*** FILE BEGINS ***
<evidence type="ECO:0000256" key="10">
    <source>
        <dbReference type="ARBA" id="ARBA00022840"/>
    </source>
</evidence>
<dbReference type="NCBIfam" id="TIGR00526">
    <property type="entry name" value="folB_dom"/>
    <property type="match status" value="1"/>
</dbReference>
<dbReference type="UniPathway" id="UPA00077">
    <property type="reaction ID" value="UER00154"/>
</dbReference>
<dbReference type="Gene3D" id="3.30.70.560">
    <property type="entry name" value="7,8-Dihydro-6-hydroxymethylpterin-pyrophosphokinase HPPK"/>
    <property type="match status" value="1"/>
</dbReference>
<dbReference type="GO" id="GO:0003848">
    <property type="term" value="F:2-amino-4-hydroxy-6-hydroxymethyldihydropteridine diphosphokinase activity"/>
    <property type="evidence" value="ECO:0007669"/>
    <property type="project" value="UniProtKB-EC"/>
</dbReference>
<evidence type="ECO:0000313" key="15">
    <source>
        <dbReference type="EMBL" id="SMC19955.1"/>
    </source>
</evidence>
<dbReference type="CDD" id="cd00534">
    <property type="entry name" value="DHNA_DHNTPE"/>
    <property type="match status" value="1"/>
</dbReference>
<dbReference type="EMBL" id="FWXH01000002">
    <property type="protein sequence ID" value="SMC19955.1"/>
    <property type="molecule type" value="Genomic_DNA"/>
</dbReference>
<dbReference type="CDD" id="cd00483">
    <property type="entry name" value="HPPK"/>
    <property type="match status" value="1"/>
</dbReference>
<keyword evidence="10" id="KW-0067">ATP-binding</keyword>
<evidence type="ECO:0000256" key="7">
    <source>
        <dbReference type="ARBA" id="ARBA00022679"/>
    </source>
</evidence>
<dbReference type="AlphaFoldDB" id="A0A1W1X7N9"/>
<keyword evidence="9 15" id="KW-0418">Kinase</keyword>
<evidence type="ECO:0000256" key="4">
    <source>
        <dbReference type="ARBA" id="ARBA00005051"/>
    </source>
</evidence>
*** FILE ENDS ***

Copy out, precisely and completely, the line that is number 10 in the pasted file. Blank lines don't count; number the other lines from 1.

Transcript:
<dbReference type="UniPathway" id="UPA00077">